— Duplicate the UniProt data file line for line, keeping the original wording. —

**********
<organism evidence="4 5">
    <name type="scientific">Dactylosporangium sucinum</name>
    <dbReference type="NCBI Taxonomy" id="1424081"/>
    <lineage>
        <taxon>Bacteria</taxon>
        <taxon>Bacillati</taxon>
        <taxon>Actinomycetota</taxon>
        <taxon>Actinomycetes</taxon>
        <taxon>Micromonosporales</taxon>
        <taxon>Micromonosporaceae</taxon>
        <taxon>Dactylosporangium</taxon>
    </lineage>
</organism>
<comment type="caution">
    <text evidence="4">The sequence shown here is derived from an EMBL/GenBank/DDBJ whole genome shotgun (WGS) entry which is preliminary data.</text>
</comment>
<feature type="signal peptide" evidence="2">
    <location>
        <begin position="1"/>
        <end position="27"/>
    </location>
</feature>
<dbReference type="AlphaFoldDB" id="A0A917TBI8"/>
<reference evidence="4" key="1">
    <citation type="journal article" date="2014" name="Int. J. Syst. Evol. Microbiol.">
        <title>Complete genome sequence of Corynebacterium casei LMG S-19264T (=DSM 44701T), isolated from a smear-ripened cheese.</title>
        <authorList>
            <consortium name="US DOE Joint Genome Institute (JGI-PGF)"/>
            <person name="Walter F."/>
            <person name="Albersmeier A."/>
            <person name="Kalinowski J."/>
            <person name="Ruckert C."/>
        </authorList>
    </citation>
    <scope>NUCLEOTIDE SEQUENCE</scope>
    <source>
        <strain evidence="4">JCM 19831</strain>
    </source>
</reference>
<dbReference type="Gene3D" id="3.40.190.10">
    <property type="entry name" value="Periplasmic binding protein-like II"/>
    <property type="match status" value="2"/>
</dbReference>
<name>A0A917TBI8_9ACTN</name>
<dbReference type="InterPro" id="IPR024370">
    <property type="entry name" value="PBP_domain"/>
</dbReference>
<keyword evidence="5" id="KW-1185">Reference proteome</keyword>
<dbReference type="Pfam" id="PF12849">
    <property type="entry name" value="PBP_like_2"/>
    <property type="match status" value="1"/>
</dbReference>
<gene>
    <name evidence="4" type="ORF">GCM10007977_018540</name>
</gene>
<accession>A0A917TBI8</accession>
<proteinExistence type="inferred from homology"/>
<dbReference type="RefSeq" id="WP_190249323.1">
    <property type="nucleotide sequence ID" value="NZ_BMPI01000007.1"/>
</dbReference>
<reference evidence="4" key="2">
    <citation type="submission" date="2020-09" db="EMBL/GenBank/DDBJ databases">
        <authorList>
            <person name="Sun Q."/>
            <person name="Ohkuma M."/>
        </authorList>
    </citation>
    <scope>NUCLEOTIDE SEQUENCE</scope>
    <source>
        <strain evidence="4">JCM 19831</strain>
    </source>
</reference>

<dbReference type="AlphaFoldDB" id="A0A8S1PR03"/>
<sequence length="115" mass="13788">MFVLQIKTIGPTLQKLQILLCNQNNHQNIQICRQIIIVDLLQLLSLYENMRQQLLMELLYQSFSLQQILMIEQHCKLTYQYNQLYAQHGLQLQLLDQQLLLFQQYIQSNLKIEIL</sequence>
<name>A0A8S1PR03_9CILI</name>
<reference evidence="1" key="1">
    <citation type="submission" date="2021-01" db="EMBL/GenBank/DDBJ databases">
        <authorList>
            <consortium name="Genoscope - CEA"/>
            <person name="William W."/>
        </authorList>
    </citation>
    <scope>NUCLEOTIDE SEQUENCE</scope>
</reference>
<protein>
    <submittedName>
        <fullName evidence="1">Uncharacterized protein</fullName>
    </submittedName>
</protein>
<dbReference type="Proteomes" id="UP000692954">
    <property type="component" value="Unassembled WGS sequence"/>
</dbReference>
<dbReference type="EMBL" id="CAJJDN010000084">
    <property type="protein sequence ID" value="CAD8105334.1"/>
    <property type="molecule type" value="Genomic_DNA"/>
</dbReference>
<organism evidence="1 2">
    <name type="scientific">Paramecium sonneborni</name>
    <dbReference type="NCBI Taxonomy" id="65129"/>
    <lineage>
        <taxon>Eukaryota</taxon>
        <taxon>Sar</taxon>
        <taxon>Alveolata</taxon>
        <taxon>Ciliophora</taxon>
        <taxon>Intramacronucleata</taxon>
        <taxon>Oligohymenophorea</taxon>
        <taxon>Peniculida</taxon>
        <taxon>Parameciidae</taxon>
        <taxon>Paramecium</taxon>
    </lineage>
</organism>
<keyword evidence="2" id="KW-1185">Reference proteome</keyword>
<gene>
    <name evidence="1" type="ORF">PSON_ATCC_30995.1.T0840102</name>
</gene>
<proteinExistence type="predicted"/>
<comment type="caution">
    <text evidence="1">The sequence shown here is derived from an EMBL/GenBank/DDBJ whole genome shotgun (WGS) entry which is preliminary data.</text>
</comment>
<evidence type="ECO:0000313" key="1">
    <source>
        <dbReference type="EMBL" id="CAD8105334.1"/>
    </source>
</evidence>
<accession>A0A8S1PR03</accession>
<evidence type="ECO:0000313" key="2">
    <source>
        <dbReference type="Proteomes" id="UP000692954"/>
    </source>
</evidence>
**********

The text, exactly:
<organism evidence="4 5">
    <name type="scientific">Dactylosporangium sucinum</name>
    <dbReference type="NCBI Taxonomy" id="1424081"/>
    <lineage>
        <taxon>Bacteria</taxon>
        <taxon>Bacillati</taxon>
        <taxon>Actinomycetota</taxon>
        <taxon>Actinomycetes</taxon>
        <taxon>Micromonosporales</taxon>
        <taxon>Micromonosporaceae</taxon>
        <taxon>Dactylosporangium</taxon>
    </lineage>
</organism>
<comment type="caution">
    <text evidence="4">The sequence shown here is derived from an EMBL/GenBank/DDBJ whole genome shotgun (WGS) entry which is preliminary data.</text>
</comment>
<feature type="signal peptide" evidence="2">
    <location>
        <begin position="1"/>
        <end position="27"/>
    </location>
</feature>
<dbReference type="AlphaFoldDB" id="A0A917TBI8"/>
<reference evidence="4" key="1">
    <citation type="journal article" date="2014" name="Int. J. Syst. Evol. Microbiol.">
        <title>Complete genome sequence of Corynebacterium casei LMG S-19264T (=DSM 44701T), isolated from a smear-ripened cheese.</title>
        <authorList>
            <consortium name="US DOE Joint Genome Institute (JGI-PGF)"/>
            <person name="Walter F."/>
            <person name="Albersmeier A."/>
            <person name="Kalinowski J."/>
            <person name="Ruckert C."/>
        </authorList>
    </citation>
    <scope>NUCLEOTIDE SEQUENCE</scope>
    <source>
        <strain evidence="4">JCM 19831</strain>
    </source>
</reference>
<dbReference type="Gene3D" id="3.40.190.10">
    <property type="entry name" value="Periplasmic binding protein-like II"/>
    <property type="match status" value="2"/>
</dbReference>
<name>A0A917TBI8_9ACTN</name>
<dbReference type="InterPro" id="IPR024370">
    <property type="entry name" value="PBP_domain"/>
</dbReference>
<keyword evidence="5" id="KW-1185">Reference proteome</keyword>
<dbReference type="Pfam" id="PF12849">
    <property type="entry name" value="PBP_like_2"/>
    <property type="match status" value="1"/>
</dbReference>
<gene>
    <name evidence="4" type="ORF">GCM10007977_018540</name>
</gene>
<accession>A0A917TBI8</accession>
<proteinExistence type="inferred from homology"/>
<dbReference type="RefSeq" id="WP_190249323.1">
    <property type="nucleotide sequence ID" value="NZ_BMPI01000007.1"/>
</dbReference>
<reference evidence="4" key="2">
    <citation type="submission" date="2020-09" db="EMBL/GenBank/DDBJ databases">
        <authorList>
            <person name="Sun Q."/>
            <person name="Ohkuma M."/>
        </authorList>
    </citation>
    <scope>NUCLEOTIDE SEQUENCE</scope>
    <source>
        <strain evidence="4">JCM 19831</strain>
    </source>
</reference>

<dbReference type="AlphaFoldDB" id="A0A8S1PR03"/>
<sequence length="115" mass="13788">MFVLQIKTIGPTLQKLQILLCNQNNHQNIQICRQIIIVDLLQLLSLYENMRQQLLMELLYQSFSLQQILMIEQHCKLTYQYNQLYAQHGLQLQLLDQQLLLFQQYIQSNLKIEIL</sequence>
<name>A0A8S1PR03_9CILI</name>
<reference evidence="1" key="1">
    <citation type="submission" date="2021-01" db="EMBL/GenBank/DDBJ databases">
        <authorList>
            <consortium name="Genoscope - CEA"/>
            <person name="William W."/>
        </authorList>
    </citation>
    <scope>NUCLEOTIDE SEQUENCE</scope>
</reference>
<protein>
    <submittedName>
        <fullName evidence="1">Uncharacterized protein</fullName>
    </submittedName>
</protein>
<dbReference type="Proteomes" id="UP000692954">
    <property type="component" value="Unassembled WGS sequence"/>
</dbReference>
<dbReference type="EMBL" id="CAJJDN010000084">
    <property type="protein sequence ID" value="CAD8105334.1"/>
    <property type="molecule type" value="Genomic_DNA"/>
</dbReference>
<organism evidence="1 2">
    <name type="scientific">Paramecium sonneborni</name>
    <dbReference type="NCBI Taxonomy" id="65129"/>
    <lineage>
        <taxon>Eukaryota</taxon>
        <taxon>Sar</taxon>
        <taxon>Alveolata</taxon>
        <taxon>Ciliophora</taxon>
        <taxon>Intramacronucleata</taxon>
        <taxon>Oligohymenophorea</taxon>
        <taxon>Peniculida</taxon>
        <taxon>Parameciidae</taxon>
        <taxon>Paramecium</taxon>
    </lineage>
</organism>
<keyword evidence="2" id="KW-1185">Reference proteome</keyword>
<gene>
    <name evidence="1" type="ORF">PSON_ATCC_30995.1.T0840102</name>
</gene>
<proteinExistence type="predicted"/>
<comment type="caution">
    <text evidence="1">The sequence shown here is derived from an EMBL/GenBank/DDBJ whole genome shotgun (WGS) entry which is preliminary data.</text>
</comment>
<evidence type="ECO:0000313" key="1">
    <source>
        <dbReference type="EMBL" id="CAD8105334.1"/>
    </source>
</evidence>
<accession>A0A8S1PR03</accession>
<evidence type="ECO:0000313" key="2">
    <source>
        <dbReference type="Proteomes" id="UP000692954"/>
    </source>
</evidence>